Laravel Livewire Performance Tips & Tricks


I've recently been working on my first side project, that is almost complete: Careerlane. However, when I pushed this code to the "soon-to-be" production server, I noticed so many performance issues when the server was no longer my local development environment.

I've spent the last week, combing through the application to fix these issues, and now I'm going to share them, so future me doesn't fall into these traps, and doesn't have to spend a week after development optimising the website, so it feels like a website built in 2023.

Livewire is a magical tool that can transform a developers life in an instant. It let's you create single page components with ease, that bring insane react/vue like functionality.

But out of the box, (Livewire v2) this can be a real gotcha. V3 is soon to be released, and does fix some of these issues, by changing the default way the library works.


  • Deferred model binding
  • Don't pass large objects to Livewire components
  • Use Alpine.js

Model Binding

The Livewire documentation tells you to simply use wire:model to connect an input to Livewire:

<input type="email"
className="block w-full input-control"

Sounds pretty easy, right?

But what does this look like as a user types into your field?

If you open up your Dev Tools (Cmd+Shift+C for users on a Mac) and go to the network tab and watch the requests as you type, you'll see that every letter you type, sends an API request.

This is a very easy performance sink, as your browser is now needing to make potentially thousands of API requests for each input field on your page.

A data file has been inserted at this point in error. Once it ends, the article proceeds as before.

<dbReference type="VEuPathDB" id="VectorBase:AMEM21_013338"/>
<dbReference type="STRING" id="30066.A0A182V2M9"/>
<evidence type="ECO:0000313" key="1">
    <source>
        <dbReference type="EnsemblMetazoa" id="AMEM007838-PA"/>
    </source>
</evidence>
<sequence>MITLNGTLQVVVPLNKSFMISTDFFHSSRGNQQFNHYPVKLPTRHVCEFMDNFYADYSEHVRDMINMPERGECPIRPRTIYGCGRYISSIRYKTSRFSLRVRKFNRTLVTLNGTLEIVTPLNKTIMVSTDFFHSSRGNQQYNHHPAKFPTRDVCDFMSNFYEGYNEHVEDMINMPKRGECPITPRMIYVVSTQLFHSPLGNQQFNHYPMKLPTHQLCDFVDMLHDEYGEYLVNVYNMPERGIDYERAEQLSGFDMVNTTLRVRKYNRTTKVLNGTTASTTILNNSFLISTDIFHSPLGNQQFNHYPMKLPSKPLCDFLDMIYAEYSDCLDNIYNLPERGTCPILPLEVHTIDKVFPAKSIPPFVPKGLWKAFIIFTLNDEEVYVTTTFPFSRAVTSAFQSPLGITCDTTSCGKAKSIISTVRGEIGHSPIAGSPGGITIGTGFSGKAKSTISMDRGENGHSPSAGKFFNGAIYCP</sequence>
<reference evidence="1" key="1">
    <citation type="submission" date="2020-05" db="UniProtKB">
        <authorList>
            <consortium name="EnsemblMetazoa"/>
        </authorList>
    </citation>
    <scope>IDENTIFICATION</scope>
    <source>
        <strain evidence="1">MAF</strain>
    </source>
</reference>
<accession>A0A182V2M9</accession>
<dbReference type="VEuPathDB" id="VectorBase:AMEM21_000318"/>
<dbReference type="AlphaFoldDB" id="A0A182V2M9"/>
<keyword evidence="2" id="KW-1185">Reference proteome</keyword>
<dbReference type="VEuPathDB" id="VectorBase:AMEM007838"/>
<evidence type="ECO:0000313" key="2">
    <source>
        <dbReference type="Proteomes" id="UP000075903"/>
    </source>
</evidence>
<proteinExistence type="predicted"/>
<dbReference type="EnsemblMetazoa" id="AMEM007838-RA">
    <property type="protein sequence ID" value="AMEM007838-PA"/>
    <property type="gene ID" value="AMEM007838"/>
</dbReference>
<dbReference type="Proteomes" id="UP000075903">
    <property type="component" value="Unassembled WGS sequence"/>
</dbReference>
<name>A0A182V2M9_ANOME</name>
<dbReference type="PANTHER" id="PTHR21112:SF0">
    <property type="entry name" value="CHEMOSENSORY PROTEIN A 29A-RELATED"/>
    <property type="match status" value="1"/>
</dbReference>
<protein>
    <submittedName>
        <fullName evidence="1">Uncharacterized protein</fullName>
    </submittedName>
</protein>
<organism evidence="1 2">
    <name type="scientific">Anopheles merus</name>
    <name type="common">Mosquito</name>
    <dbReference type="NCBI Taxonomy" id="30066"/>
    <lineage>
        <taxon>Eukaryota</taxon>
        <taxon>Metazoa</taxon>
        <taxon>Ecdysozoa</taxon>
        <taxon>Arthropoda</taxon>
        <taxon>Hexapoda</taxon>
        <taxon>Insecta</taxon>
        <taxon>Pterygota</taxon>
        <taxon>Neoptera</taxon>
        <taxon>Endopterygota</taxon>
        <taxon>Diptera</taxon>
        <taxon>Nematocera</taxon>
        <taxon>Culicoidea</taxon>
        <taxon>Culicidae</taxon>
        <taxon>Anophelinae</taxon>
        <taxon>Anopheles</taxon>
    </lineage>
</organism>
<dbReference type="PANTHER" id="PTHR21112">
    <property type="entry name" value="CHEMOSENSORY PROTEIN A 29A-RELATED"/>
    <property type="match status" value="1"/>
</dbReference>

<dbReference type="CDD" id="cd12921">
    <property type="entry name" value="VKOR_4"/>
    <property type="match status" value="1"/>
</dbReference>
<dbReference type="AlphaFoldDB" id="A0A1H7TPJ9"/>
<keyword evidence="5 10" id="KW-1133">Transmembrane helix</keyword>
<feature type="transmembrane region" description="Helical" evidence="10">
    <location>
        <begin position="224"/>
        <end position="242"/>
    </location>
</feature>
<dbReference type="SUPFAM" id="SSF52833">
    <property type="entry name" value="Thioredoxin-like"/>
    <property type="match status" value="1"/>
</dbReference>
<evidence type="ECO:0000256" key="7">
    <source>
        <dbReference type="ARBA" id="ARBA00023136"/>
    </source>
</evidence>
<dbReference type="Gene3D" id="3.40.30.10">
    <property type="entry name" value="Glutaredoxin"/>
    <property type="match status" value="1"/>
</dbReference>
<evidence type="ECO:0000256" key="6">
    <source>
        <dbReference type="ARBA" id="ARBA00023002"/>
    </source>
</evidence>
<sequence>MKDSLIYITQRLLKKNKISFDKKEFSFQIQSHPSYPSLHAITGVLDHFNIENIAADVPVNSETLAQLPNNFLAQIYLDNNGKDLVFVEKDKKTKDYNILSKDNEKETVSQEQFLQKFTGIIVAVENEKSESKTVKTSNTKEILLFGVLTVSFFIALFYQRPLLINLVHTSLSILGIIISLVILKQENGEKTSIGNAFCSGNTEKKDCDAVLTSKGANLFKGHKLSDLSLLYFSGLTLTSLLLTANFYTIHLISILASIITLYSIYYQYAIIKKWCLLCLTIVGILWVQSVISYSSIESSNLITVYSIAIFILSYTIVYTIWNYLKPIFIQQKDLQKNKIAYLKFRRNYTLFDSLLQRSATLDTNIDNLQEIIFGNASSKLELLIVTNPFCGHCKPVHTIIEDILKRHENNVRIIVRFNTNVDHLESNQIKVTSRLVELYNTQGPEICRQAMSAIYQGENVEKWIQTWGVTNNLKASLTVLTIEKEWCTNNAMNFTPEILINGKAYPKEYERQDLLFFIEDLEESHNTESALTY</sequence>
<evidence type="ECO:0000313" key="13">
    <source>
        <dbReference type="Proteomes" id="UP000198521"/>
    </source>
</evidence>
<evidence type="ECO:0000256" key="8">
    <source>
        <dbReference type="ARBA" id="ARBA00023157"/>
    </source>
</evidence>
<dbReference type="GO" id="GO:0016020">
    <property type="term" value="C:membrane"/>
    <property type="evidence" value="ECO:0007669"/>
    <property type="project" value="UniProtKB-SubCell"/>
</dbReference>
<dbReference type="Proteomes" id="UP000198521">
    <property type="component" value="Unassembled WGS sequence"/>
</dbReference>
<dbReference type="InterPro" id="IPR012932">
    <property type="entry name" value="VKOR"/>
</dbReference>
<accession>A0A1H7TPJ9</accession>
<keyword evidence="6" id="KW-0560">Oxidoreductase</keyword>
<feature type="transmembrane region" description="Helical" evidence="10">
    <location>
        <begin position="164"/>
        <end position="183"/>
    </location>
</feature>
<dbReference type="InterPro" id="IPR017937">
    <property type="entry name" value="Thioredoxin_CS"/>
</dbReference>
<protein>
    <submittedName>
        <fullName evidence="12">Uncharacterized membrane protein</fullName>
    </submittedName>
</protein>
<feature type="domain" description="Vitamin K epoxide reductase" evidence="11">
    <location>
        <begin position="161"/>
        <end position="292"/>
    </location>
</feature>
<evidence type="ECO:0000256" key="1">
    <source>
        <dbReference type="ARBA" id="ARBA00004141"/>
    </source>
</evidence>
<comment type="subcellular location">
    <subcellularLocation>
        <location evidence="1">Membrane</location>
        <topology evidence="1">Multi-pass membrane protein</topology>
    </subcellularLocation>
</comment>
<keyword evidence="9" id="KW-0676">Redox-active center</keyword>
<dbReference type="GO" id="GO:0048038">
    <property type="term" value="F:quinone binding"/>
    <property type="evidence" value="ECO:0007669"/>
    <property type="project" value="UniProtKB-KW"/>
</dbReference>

For more experienced users of the web, they will encounter odd errors too, for example:

<input type="text"
className="block w-full input-control"
<input type="email"
className="block w-full input-control"

If I type my first name into the first field, and then immediately press tab and start typing into the email field, what do you think will happen?

Well, I've seen Livewire still not be finished sending a previous API request, which causes it to complete that request before the input in the email field has been entered, which then clears my input into the email field.

Of course, you do need to be quite quick to see this, but for myself, or any other young website visitor, this is a very likely issue for someone to run into.

So what's the fix?

Well, there are 2 fixes.


By adding .lazy to your wire:model attributes, this will now cause the input field to update only once the user clicks away from it (i.e loses focus)

.lazy is typically good for text inputs, textareas, etc, but not things like select fields.

It's also something you'd typically use if you rely on that value being updated, i.e: suggesting categories based on a title. If you were to use the below method of .defer you would only get the updated title once another API request has been made, so you wouldn't be able to provide that live feel.